Yes, it probably saved me from the canned monstrosities of that era! Although my mother has always been a big gardener. Our garden in Louisiana was magical, or is in my memory. And perhaps I should return to the All Raw Diet, as I've been laid low by a kidbug.

    ***

    I have a boat-spam, but since it's North Carolina spam and boat-spam, I suppose that I'll be sentimental and leave it. Habitat for Humanity is coming to pick up my father's boat this week, on top of a mountain in Cullowhee, North Carolina.

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  5. I'm glad you left the boat spam, I'd like to go fishing next time I'm in NC.

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  6. I have absolutely no weird things to report. Well, maybe that I loved animals so much I cried when my pet toad died. When I was a teenager and first looked at Playboy magazine I was sure that the models were just boys made up as girls because I didn't believe any young woman would be so immodest as to be photographed nude. And sometimes I would wake up early and if the world was silent enough I would believe that everyone had died and I was the last person on Earth. This made me very happy (I still fantasize about this). I loved getting lost in blizzards and walking through fields that were completely whited out. I would make a hollow in a snow bank and take a nap snug as a kitten then come back home a few hours later. And I still love the wind and get sad when the weather is too calm.

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  7. Please report back on the NC fishing...

    Too bad you weren't here for a wild, windy day. The snow is blowing sideways past the lamppost.

    Lemme see. Anonymous describes self as utterly without weird things to confess. Proceeds to confess belief in cross-chesting models in Playboy, fantasies that the rest of us are dead, a penchant for rambling about in blizzards and for taking snow naps. Yes, very ordinary, Anonymous! Drop in for a visit anytime; we need more healthy minds around the Palace.

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  8. With regard to monochrome food, I have a niece who for a few years seldom ate anything that wasn't yellow, thus subsisting largely on custard, bananas, corn, cheese, & the like.

    As for me, I'm told that the first word I ever spoke was 'bus'. I was writing poems when I was five or six years old, & at the age of about eight filled an exercise book with the illustrated 'Adventures of Oswald the Orange.'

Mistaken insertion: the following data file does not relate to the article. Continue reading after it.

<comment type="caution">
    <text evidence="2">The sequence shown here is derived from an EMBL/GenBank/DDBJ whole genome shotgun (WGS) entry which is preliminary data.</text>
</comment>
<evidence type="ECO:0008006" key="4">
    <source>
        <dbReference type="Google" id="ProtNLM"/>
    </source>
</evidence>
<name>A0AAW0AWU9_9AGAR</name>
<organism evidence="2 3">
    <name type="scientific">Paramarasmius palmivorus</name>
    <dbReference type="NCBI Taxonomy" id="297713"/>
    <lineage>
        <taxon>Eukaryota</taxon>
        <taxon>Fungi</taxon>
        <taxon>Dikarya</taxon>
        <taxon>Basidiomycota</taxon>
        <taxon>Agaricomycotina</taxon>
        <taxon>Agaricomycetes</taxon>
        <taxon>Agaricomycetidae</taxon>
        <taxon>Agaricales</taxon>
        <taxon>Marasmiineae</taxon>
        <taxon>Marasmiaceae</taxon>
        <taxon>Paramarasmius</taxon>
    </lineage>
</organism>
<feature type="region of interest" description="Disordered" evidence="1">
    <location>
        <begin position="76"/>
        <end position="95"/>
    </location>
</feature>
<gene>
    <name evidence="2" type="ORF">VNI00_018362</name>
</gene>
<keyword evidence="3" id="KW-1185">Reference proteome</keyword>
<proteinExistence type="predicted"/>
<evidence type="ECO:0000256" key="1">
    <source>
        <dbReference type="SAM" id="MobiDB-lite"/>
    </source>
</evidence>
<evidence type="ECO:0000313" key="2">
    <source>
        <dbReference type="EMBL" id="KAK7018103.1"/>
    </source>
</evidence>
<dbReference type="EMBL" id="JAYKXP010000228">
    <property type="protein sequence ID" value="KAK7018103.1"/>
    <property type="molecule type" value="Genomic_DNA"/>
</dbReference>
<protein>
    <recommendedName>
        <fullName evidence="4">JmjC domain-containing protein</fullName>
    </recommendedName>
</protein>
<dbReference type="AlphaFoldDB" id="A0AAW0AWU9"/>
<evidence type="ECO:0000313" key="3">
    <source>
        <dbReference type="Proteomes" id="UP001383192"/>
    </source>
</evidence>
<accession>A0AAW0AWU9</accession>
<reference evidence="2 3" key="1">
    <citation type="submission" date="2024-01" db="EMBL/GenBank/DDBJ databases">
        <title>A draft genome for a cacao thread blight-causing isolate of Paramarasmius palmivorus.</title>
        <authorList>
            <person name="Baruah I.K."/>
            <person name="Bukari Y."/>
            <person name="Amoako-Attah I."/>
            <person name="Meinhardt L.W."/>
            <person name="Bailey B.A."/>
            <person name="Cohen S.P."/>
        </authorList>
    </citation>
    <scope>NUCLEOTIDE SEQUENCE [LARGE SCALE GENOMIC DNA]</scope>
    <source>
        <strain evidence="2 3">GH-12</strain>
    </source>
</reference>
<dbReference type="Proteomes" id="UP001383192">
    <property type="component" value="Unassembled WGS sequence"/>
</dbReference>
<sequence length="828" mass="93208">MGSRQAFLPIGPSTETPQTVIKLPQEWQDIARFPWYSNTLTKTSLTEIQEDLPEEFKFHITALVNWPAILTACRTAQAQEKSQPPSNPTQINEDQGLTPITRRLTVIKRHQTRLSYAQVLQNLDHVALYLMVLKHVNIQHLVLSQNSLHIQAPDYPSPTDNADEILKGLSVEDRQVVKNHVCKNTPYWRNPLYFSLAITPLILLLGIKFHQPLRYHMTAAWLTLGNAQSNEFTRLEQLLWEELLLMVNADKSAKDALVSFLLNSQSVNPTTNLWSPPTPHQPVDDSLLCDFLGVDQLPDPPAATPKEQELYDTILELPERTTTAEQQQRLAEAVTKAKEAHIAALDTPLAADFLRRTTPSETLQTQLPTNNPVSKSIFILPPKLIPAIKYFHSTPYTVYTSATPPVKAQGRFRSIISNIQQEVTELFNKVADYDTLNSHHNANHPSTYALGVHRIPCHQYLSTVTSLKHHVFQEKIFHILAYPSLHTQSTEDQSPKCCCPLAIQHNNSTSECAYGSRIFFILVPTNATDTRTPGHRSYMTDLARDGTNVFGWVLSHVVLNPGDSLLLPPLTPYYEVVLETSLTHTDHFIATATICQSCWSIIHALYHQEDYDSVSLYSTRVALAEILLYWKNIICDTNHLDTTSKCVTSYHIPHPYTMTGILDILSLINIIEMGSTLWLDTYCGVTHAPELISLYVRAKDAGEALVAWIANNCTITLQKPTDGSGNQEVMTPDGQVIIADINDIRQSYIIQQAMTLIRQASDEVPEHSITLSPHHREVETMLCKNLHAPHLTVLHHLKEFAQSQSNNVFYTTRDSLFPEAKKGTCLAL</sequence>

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  9. Ah, a soul mate on the vegetable rainbow! I wonder if there's a mainly red-eater out there somewhere. Or purple.

    And now I long to see Oswald the Orange in his pebbled orange glory on the Giornale Nuovo.

    ***

    That's at the wondrous address of http://spamula.net/blog/, all you who have strayed here...

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  10. I must disappoint you—Oswald’s adventures have not survived… He, and his gang of fruity friends (who, although I don’t specifically remember them, very likely all had similarly-alliterative names) had a new adventure serialised in the exercise-book every week, with a crayon illustration on the facing page. One detail has stuck in my head, about a certain adventure where Oswald & Co were driving across the dessert (being the equivalent of a desert in a world populated by talking fruit & the like…) whereupon Mrs. Roberts, my teacher, mistook my wordplay for a spelling mistake, and crossed out one of the esses in red ink…

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  11. Yes, one does record those failures of a teacher in indelible tomato red (my most dramatic such failure being time spent with my first Yankee teacher, who was quite convinced from my slow, drawling way of speech that I must be mentally retarded. I cried with happiness when I learned that we were moving to North Carolina.)

    I'm very sorry to lose the chance at Oswald and his ilk (Andrew the Apricot? Cuthbert the Cantelope? one could go on and on pleasantly), though I think that lost manuscripts achieve the interest of a certain iconic status, comic or tragic. I've regretted throwing away all my poems from college--now and then I come across a scrap of one, and it seems so wonderfully youthful...

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  12. There is nothing wrong or weird about excessive reading, for it is a perfectly wonderful thing. There are so many things to learn from books and reading! Read on, all.

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  13. Well, that's a relief! I drove my mother batty in a good cause, then, and have no regret for the copy of Huck Finn that plunged into the tub long ago.

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Alas, I must once again remind large numbers of Chinese salesmen and other worldwide peddlers that if they fall into the Gulf of Spam, they will be eaten by roaming Balrogs. The rest of you, lovers of grace, poetry, and horses (nod to Yeats--you do not have to be fond of horses), feel free to leave fascinating missives and curious arguments.